Dover Beach by Matthew Arnold,

And though he has an enormous collection of selves, in the first stanza he cannot find a single one of himself. The language of the first stanza could also be used to describe, for example, a pair of reading glasses that are “lost” on the forehead of the befuddled man looking for them. Moving from four lines in the first stanza to ten in the last, the poem gains momentum as it progresses. It is as though each stanza reminds the narrator of another infuriating aspect of his character, another instance of his selves slighting himself, and he cannot help but to continue with further examples. These are the traits and habits of old people.

Dylan Thomass “Do Not Go Gentle” is perhaps the most famous English language villanelle. The choice of villanelle as a form is doubly ironic. Traditionally, the villanelle was for light verse but Thomas uses it to describe the approach of death. Similarly he asks his aging father to rage (to rage along with him, the narrator) at the end of his life even though this is not the order of things as death approaches. His choice of villanelle seems to be a choice of youthful exuberance based, perhaps, on less than adequate understanding of the form; likewise, asking his father to rage seems to be a similarly youthful request based, perhaps, on a less than complete understanding of the nature of aging.

Given, however, his expert treatment of the form and his insightful observations on aging throughout the poem, the reader recognizes that Thomas has a deep understanding of both poetic form and the aging process. The doubly irony is, then, doubly poignant. Thomas, the fully matured poet, wants so badly for his father to live (to show signs of life), that he cant help but adopt these youthful tropes in order to pass some of his own youthful raging on to his father, to be light enough and angry enough for both of them. Thomas knows his words are “wrong,” and knows his form is “wrong,” but in the face of death, there is nothing else for him to do.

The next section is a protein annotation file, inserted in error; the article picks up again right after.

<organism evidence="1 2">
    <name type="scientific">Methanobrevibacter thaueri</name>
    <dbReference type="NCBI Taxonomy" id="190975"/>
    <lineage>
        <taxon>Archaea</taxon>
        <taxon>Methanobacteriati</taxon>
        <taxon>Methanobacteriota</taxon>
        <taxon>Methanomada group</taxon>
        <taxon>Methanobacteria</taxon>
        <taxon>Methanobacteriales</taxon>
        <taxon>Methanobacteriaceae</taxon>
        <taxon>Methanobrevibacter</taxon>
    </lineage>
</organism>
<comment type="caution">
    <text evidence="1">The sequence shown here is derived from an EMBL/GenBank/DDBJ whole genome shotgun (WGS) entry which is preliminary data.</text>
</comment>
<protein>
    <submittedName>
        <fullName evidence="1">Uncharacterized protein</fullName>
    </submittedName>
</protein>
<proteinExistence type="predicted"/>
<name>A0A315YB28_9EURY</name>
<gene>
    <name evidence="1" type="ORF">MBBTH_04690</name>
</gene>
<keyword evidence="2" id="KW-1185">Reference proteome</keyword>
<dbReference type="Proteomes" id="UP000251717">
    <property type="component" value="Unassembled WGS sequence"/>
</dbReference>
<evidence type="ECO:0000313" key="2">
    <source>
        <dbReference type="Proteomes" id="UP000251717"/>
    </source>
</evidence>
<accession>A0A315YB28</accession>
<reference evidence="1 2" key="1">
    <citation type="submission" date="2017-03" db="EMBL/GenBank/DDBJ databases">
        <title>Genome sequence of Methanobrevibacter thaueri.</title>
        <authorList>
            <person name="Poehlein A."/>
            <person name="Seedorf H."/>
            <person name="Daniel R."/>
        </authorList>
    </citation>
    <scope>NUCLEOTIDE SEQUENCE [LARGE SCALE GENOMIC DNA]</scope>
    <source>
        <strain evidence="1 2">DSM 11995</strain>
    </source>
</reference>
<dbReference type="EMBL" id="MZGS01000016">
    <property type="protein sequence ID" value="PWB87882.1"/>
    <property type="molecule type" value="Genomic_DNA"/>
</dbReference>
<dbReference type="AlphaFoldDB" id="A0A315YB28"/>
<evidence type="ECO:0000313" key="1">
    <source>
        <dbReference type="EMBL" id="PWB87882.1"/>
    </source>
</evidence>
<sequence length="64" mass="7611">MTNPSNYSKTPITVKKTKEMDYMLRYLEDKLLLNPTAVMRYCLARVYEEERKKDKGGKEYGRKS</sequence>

The latter two poems, “We Are Many” and “Do Not Go Gentle” can be understood as poetic foils.

“We Are Many” is a freely styled pondering of aging from the perspective of the one who ages. The emotional content of the poem is ambiguous, as are the descriptions of the self. There is a quality of lament in the realization that the narrator has never been able to bring together the person he wants to be with the moment he wants to be it, but the poem remains lighthearted. “Do Not Go Gentle,” on the hand is strictly organized and feigns (formally) a lightness of heart while actually being a profound lament. Even though they are of opposite perspectives (one by an older man marveling at the vagaries of his self, one by a younger man watching the death of an older man), both voices understand the nature of life and death while not understanding why it must be so. Further, both narrators are helpless within their circumstances, and both narrators succumb to their helplessness. In the middle four stanzas, Thomas, engages a cool logic describing how other men would rage. In his final stanza, he commands “Curse, bless, me now.” As the end draws near, he loses his coolness and begs for anything, any sign of emotional power still remaining. Similarly, Neruda wraps himself in his own conundrum at the beginning of his final stanza, “While Im writing, Im far away; and when I come back, Ive gone.” The problem of the elusive selves has begun to tie him up in linguistic knots. Bibliography Arnold, Matthew. “Dover Beach” by Matthew Arnold.” 3 April 2002. www.victoriaweb.org. 15-12 2010 . Neruda, Pablo, trans. Reid Alastair. “We Are Many” (Pablo Neruda) | Cosmopoetica.” 18 3 2010. comopoetica.com. 15-12 2010 . Thomas, Dylan. “Do not go gentle into that good night-Poets.org-Poetry, Poems, Bios & More.” 2010. www.poets.org. American Academy of Poets. 15-12 2010 ..

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